Dawn spacecraft maps water beneath the surface of Ceres | Science News

Real Science. Real News.

Science News is a nonprofit.

Support us by subscribing now.


Dawn spacecraft maps water beneath the surface of Ceres

Evidence builds for abundant water ice on the dwarf planet

1:30pm, December 15, 2016
hydrogen on ceres

ICY REALMS  Dwarf planet Ceres has more hydrogen beneath its surface near the poles, indicating a subsurface layer of ice mixed in with the rock. Blue shows where the hydrogen abundance is highest.

Water ice lies just beneath the cratered surface of dwarf planet Ceres and in shadowy pockets within those craters, new studies report. Observations from NASA’s Dawn spacecraft add to the growing body of evidence that Ceres, the largest object in the asteroid belt between the orbits of Mars and Jupiter, has held on to a considerable amount of water for billions of years.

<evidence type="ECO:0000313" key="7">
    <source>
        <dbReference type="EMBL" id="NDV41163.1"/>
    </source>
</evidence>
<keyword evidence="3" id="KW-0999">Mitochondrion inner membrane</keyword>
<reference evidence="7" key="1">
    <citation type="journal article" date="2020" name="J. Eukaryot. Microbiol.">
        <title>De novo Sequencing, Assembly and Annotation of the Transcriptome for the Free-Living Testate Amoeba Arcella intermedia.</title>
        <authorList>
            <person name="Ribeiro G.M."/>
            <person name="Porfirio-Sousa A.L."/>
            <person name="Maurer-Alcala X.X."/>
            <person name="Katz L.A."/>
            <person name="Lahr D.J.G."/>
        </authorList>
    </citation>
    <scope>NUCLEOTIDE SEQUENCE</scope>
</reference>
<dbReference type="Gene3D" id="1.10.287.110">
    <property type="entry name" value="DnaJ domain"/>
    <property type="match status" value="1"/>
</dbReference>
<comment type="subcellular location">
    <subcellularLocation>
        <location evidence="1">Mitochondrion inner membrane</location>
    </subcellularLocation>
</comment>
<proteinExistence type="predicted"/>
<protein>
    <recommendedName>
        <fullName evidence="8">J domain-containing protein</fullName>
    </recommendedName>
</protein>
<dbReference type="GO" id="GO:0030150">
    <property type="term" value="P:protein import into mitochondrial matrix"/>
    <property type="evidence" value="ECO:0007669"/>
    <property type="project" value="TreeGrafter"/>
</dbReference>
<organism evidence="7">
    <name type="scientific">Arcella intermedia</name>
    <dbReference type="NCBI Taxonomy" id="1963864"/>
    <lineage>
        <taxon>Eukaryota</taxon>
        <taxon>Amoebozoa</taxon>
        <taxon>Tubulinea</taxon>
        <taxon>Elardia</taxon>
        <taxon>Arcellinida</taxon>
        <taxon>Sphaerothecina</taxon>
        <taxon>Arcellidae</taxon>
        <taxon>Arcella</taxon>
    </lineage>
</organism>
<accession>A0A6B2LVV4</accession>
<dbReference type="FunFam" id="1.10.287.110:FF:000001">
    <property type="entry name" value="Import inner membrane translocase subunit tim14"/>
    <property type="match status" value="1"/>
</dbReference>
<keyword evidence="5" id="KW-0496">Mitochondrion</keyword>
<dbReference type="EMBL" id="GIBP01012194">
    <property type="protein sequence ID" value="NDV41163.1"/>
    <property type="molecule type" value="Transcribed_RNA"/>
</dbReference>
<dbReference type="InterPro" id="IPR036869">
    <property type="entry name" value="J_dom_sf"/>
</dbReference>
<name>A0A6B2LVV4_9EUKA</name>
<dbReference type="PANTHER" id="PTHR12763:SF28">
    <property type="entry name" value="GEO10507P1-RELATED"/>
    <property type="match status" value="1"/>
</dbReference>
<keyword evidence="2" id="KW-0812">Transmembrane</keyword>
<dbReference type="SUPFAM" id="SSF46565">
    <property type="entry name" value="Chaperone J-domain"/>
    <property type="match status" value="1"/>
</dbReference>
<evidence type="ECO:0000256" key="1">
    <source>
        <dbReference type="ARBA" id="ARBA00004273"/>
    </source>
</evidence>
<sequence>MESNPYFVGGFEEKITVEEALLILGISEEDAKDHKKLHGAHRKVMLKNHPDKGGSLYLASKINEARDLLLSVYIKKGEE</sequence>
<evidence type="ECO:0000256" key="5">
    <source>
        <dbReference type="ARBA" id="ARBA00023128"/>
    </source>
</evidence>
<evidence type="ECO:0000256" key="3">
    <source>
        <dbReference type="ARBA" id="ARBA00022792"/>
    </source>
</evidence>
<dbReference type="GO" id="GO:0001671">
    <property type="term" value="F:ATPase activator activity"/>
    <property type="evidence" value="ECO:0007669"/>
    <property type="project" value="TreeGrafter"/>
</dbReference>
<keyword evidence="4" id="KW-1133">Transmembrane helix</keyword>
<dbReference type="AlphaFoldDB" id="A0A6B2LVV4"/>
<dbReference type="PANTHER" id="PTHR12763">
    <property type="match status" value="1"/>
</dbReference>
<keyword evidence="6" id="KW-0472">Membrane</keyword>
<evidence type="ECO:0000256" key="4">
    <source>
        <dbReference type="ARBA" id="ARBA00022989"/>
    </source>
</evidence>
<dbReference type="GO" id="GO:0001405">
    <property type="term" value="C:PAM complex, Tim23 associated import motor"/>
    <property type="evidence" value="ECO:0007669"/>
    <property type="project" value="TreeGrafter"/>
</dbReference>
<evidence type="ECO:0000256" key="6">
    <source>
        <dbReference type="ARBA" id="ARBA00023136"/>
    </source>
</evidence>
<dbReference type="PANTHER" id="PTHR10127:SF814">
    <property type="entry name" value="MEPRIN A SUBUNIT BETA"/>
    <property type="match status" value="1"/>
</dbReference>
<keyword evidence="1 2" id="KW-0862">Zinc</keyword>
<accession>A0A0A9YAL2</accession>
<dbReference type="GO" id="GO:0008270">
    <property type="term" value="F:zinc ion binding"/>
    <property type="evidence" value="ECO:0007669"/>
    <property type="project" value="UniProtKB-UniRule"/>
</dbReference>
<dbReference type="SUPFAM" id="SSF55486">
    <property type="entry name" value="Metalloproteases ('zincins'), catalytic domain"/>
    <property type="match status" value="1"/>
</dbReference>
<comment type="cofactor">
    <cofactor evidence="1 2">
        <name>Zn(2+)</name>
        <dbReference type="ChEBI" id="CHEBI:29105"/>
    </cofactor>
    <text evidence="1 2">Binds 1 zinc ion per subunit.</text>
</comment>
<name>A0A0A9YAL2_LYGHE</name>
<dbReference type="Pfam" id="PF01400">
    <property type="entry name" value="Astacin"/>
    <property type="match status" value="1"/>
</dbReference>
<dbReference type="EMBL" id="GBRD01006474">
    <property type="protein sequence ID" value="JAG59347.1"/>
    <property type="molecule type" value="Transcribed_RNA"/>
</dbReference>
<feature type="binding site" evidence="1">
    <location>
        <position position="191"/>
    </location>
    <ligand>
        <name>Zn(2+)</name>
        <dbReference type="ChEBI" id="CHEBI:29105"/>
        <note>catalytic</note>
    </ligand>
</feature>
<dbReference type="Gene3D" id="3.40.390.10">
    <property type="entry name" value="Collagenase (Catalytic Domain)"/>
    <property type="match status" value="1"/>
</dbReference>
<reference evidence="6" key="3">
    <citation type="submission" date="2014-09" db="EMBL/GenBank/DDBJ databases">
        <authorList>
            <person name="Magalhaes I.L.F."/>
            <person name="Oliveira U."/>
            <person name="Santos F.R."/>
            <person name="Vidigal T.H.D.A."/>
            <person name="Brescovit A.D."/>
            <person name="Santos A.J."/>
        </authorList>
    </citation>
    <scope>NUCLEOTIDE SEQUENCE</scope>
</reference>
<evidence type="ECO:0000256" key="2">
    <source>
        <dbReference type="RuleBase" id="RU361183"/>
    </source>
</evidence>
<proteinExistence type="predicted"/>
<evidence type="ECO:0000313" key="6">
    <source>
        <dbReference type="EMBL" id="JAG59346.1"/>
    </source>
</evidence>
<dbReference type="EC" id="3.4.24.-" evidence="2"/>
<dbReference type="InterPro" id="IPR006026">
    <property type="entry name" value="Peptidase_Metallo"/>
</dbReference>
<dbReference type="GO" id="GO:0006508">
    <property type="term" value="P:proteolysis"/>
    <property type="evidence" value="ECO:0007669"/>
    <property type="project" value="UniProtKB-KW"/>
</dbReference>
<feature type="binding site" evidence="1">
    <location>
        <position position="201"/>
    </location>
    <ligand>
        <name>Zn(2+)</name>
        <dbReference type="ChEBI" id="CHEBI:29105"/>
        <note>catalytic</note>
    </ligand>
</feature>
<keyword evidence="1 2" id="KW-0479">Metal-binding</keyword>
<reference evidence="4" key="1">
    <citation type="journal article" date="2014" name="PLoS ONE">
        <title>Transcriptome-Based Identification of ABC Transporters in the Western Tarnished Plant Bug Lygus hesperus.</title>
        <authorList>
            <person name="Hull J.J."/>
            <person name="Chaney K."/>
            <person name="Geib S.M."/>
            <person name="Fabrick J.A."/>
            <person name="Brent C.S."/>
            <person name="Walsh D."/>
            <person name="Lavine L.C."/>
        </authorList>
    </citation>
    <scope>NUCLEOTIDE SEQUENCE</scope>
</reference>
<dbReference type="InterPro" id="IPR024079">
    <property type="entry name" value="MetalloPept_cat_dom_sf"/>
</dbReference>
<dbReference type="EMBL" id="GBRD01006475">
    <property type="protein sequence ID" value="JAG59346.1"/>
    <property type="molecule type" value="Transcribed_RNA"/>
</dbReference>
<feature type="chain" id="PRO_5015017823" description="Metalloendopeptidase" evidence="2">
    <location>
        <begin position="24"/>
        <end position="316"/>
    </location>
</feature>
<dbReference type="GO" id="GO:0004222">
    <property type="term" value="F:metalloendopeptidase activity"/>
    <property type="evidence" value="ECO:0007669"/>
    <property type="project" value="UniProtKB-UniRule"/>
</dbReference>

“We’ve seen ice in different contexts throughout the solar system,” says Thomas Prettyman, a planetary scientist at the Planetary Science Institute in Tucson and coauthor of one of the studies, published online December 15 in Science. “Now we see the same thing on Ceres.” Ice accumulates in craters on Mercury and the moon, an icy layer sits below the surface of Mars, and water ice slathers the landscape of several moons of the outer planets. Each new sighting of H2O contributes to the story of how the solar system formed and how water was delivered to a young Earth.

This article is only available to Science News subscribers. Already a subscriber? Log in now.
Or subscribe today for full access.

Get Science News headlines by e-mail.

More from Science News

From the Nature Index Paid Content